Changes in Mission Command Air:
1. Instead of a hand of cards with all possible moves for each plane, each player gets a hand of random cards for his planes. Not all possible moves will be available.
2. Cards have an order indicated on the card. Low numbered cards go first, and all planes take turns according to card order.
3. There are 8 planes so four can play.
4. There are now more missiles per plane, and all missiles are long range.
5. Chaff is gone.
6. One of the planes is small– it is a little more maneuverable, but has fewer hit locations.
For the most part, the game still plays very closely to the original. The hand limit and unpredictable move order do not really change the game tactics noticeably, and add the incentive to hang onto fast cards in case of serious emergencies. The changes that effect play most heavily are the missiles and chaff. It is just too easy to guarantee a hit with all of the long range missiles in your possession. In most of our games, we’ve even still had missiles left over. Removing the chaff rules of course adds to the ease of taking down targets. My guess is that the reason for these changes in the design was to remove the long games of weaving around trying for a good cannon shot. But I feel they went too far in the opposite direction.
In case you have the new game, and would like to tinker with the missile and Chaff rules:
In Screaming Eagles, each plane receives 2 long range missiles, and 3 medium range missiles. Long range missiles roll 4 dice, and medium range roll 3 dice. Chaff (each plane has 2) only works against missiles, and removes the largest die from the missile’s roll. The person using chaff must do so before the missile dice are rolled.
The worst change here is the 8 plane game. With 4 enemy targets on the fairly small board, there is nearly always a target at close range available for every move. The game only gets interesting when the number of planes is reduced, but the 8 plane game ends when one player’s planes are eliminated. Thus the game usually ends just as it starts to get interesting.
Mission Command: Sea (not at all like Carrier Strike):
Ah Carrier Strike! Every kid in the neighborhood wanted this game which came out about the time of the movie Midway (in Sensurround). It was the most complex of the three games, and had GREAT production values–lots of plastic WW2 planes, and 4 huge carriers.
Object is to blow up the opponent’s carriers. Each carrier takes two hits, either from a fixed distance shot with torpedoes, or a kamikaze attack once you run out of torpedoes. The torpedoes crawled slowly forward at one space per turn over the course of about 5 turns before they could strike their target. Carriers can move rather ineffectively by using up your entire turn to do so. Planes have varying combat abilities for dogfighting. The actual dogfight combat works a bit like Slapshot/Phantoms of the Ice, with the better plane getting more cards.
Parts of the game were cool. Dogfighting was a blast, and useful for engaging torpedo laden planes. Moving your carrier was annoying, as it took your entire turn, and you had to roll a die to determine if you went forward or turned, and it was nearly impossible to dodge a head-on torpedo anyway. The game went on just a bit too long.
Mission Command: Sea retains some of the elements of Carrier Strike, but either revamps or replaces just about every mechanic. The look of the game is changed from WW2 to more modern carriers and jets. Torpedoes are now Harpoon Missiles.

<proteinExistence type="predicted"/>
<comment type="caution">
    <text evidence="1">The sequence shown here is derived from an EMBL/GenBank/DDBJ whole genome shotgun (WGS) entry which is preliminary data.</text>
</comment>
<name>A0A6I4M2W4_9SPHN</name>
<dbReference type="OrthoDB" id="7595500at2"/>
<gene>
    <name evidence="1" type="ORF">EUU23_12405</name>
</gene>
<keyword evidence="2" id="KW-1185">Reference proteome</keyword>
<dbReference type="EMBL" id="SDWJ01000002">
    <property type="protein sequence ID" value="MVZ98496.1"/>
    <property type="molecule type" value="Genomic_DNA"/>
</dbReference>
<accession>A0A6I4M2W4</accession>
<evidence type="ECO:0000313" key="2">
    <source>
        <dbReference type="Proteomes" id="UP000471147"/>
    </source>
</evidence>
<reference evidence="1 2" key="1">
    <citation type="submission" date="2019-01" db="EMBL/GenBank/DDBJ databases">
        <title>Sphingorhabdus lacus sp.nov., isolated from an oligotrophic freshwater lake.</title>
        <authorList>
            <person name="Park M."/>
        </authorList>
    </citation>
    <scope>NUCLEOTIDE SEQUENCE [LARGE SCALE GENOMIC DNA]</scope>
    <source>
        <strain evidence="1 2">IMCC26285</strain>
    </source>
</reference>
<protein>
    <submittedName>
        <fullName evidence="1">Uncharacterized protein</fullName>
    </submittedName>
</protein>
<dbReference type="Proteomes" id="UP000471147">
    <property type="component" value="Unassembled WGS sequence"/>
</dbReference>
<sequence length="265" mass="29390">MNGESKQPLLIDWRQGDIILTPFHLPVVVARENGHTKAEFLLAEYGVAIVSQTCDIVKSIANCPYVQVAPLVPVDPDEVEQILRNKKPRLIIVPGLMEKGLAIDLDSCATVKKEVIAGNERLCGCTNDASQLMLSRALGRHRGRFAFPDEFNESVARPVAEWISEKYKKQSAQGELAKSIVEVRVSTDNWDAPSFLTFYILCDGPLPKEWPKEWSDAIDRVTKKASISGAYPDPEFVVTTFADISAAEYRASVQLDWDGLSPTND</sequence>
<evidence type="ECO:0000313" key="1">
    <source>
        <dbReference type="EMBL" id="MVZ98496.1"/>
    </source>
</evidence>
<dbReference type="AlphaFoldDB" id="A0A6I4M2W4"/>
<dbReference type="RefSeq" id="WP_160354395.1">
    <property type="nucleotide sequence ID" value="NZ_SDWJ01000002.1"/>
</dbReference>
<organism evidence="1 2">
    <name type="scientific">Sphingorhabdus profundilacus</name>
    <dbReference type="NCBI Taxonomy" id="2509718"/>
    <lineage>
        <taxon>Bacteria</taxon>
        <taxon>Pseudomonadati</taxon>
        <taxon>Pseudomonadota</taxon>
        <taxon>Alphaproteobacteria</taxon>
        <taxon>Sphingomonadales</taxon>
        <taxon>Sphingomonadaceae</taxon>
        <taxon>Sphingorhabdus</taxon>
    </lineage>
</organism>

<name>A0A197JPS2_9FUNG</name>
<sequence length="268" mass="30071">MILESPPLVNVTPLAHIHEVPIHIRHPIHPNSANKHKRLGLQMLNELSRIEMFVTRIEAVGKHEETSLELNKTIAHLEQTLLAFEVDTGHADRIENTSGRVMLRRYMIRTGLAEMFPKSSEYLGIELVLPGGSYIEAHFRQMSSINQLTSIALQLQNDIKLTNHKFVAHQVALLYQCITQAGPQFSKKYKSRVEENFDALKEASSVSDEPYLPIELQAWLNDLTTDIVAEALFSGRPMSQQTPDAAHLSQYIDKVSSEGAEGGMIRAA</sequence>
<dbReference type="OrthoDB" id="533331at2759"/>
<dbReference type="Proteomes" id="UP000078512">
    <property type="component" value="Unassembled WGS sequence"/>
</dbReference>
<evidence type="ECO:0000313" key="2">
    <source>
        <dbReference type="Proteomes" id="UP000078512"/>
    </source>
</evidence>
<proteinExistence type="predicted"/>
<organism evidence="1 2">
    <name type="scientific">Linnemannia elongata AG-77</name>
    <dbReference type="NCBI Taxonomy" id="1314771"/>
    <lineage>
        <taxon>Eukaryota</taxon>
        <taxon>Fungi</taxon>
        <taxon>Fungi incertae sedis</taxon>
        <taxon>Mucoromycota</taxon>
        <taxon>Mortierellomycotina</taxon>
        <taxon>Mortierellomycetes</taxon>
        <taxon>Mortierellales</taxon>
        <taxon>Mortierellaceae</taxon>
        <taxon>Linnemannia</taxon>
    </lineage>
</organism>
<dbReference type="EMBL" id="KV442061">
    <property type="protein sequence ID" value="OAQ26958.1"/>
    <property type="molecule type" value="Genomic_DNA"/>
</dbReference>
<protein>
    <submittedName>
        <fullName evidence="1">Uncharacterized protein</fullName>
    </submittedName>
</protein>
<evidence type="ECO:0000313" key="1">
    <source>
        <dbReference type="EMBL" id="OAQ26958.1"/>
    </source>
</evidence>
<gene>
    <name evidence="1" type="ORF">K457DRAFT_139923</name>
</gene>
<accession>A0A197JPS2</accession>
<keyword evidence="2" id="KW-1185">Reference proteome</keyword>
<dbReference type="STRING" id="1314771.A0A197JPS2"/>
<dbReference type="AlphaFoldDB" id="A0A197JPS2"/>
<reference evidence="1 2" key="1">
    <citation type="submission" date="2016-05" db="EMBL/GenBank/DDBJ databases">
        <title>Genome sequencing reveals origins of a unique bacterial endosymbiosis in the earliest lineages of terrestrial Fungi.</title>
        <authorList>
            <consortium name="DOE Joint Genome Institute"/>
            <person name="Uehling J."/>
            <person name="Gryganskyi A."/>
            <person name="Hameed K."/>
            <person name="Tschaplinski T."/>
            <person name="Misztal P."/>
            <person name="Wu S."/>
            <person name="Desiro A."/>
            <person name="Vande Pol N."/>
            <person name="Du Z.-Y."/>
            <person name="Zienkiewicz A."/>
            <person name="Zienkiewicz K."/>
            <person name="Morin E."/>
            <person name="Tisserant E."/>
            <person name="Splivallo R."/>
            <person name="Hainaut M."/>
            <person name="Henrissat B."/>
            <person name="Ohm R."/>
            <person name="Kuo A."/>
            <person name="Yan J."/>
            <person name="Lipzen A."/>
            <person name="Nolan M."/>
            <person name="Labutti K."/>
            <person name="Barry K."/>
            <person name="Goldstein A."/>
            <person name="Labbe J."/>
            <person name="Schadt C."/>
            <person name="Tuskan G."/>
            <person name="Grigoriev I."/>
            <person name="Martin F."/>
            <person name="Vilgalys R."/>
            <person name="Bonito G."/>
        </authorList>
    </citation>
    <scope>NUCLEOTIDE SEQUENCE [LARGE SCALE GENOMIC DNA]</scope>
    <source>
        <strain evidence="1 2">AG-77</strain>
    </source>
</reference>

1. You only have one carrier, but still have 8 planes. The Carrier cannot move.
2. There are Destroyers, which cruise around taking out planes and Harpoons. Roll a single die greater than range to a plane or Missile and it blows up.
3. Dogfighting is replaced with a die rolling mechanic. Roll as many dice as the plane’s strength. Highest single die wins.
4. Harpoon Missiles are much faster than torpedoes. The missile moves 2-12 (2D6) spaces over two turns. It can turn and weave as much as needed. Missiles can also take out Destroyers.
5. Islands are included which are impassable terrain.
6. 4 Dice are rolled each turn. This allows you to move 4 planes, AND your destroyers. Compare this to the move one plane OR move a carrier on your turn from the original game. It really makes the game feel like it is moving faster.
The only thing I miss from the original is the elaborate dogfighting. Moving more planes and having only one carrier gives the game a quick 30 minute playing time.
There is one glaring oversight with the game production. Tokens are provided to load onto the plane bases. Some planes secretly carry Harpoon missiles which target ships. Some planes are instead secretly loaded with air to air missiles that provide a +1 bonus towards dogfighting. The backs of the counters are not uniform, making it very easy to discern which plane is carrying which sort of armament.
Still, there are interesting choices to be made. You have to decide whether or not to try and bypass the Destroyers, and how close to get before firing, and which die to assign to which plane. Maintaining your lines of defense for your carrier and attack at the same time requires a bit of thought. With only two carrier hits needed, the game stays pretty tense.
A good set of die rolls will still win the game, but this one does feel like a very light tactical wargame, and fixes all of the problems of the original without adding any new ones.
The oddest part about this is that I am reviewing these games from the point of view of a 36 year old wargamer. Were I 10 years old, I would no doubt greet any of these games with the same enthusiasm I had for the original versions.
Mission Command: Air is based on a good game, and could be made interesting again with a bit of balancing. It might be more worthwhile to chase down a copy of Screaming Eagles instead. Mission Command: Land is still Tank Battle, but longer, and probably only has nostalgia or toy value.
But from that 36 year old wargamer point of view, Mission Command: Sea is quite a good little beer and pretzels game with nice bits. I would strongly suggest that the folks who watch Midway and Tora! Tora! Tora! every time it shows up on TV pick up a copy. – – – – — – Frank Branham
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Fall 2003 GA Report Articles